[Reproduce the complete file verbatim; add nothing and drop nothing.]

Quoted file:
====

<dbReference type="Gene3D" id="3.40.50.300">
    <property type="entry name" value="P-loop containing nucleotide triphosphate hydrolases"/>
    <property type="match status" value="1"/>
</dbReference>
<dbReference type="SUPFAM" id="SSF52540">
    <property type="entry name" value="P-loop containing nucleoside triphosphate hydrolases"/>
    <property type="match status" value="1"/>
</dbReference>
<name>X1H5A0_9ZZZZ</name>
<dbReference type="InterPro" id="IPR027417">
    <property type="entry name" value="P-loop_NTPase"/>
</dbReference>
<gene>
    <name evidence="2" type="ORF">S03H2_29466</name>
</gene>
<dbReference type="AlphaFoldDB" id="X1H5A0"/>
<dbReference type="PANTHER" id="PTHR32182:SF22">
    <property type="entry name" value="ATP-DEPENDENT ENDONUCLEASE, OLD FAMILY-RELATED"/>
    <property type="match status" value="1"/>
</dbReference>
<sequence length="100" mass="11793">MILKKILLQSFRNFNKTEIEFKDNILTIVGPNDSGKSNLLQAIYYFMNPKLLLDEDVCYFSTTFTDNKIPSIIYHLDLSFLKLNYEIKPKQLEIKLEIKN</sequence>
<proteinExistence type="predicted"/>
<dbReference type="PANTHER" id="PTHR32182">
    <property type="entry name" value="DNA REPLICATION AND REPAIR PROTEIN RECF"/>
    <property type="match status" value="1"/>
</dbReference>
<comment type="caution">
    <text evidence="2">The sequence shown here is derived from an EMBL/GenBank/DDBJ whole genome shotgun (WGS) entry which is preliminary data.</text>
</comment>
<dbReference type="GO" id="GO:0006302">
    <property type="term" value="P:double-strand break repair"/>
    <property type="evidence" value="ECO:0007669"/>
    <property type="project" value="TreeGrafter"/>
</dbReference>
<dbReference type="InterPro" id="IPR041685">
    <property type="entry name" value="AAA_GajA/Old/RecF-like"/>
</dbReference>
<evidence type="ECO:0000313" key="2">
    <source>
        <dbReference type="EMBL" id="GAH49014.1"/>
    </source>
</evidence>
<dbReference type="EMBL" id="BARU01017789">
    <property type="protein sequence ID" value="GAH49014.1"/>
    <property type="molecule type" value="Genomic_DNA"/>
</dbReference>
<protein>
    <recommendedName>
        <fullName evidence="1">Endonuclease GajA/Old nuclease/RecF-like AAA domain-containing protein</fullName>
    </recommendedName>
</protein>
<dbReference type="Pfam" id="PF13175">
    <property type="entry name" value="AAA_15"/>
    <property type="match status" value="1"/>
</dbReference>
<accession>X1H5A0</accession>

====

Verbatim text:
<dbReference type="Gene3D" id="3.40.50.300">
    <property type="entry name" value="P-loop containing nucleotide triphosphate hydrolases"/>
    <property type="match status" value="1"/>
</dbReference>
<dbReference type="SUPFAM" id="SSF52540">
    <property type="entry name" value="P-loop containing nucleoside triphosphate hydrolases"/>
    <property type="match status" value="1"/>
</dbReference>
<name>X1H5A0_9ZZZZ</name>
<dbReference type="InterPro" id="IPR027417">
    <property type="entry name" value="P-loop_NTPase"/>
</dbReference>
<gene>
    <name evidence="2" type="ORF">S03H2_29466</name>
</gene>
<dbReference type="AlphaFoldDB" id="X1H5A0"/>
<dbReference type="PANTHER" id="PTHR32182:SF22">
    <property type="entry name" value="ATP-DEPENDENT ENDONUCLEASE, OLD FAMILY-RELATED"/>
    <property type="match status" value="1"/>
</dbReference>
<sequence length="100" mass="11793">MILKKILLQSFRNFNKTEIEFKDNILTIVGPNDSGKSNLLQAIYYFMNPKLLLDEDVCYFSTTFTDNKIPSIIYHLDLSFLKLNYEIKPKQLEIKLEIKN</sequence>
<proteinExistence type="predicted"/>
<dbReference type="PANTHER" id="PTHR32182">
    <property type="entry name" value="DNA REPLICATION AND REPAIR PROTEIN RECF"/>
    <property type="match status" value="1"/>
</dbReference>
<comment type="caution">
    <text evidence="2">The sequence shown here is derived from an EMBL/GenBank/DDBJ whole genome shotgun (WGS) entry which is preliminary data.</text>
</comment>
<dbReference type="GO" id="GO:0006302">
    <property type="term" value="P:double-strand break repair"/>
    <property type="evidence" value="ECO:0007669"/>
    <property type="project" value="TreeGrafter"/>
</dbReference>
<dbReference type="InterPro" id="IPR041685">
    <property type="entry name" value="AAA_GajA/Old/RecF-like"/>
</dbReference>
<evidence type="ECO:0000313" key="2">
    <source>
        <dbReference type="EMBL" id="GAH49014.1"/>
    </source>
</evidence>
<dbReference type="EMBL" id="BARU01017789">
    <property type="protein sequence ID" value="GAH49014.1"/>
    <property type="molecule type" value="Genomic_DNA"/>
</dbReference>
<protein>
    <recommendedName>
        <fullName evidence="1">Endonuclease GajA/Old nuclease/RecF-like AAA domain-containing protein</fullName>
    </recommendedName>
</protein>
<dbReference type="Pfam" id="PF13175">
    <property type="entry name" value="AAA_15"/>
    <property type="match status" value="1"/>
</dbReference>
<accession>X1H5A0</accession>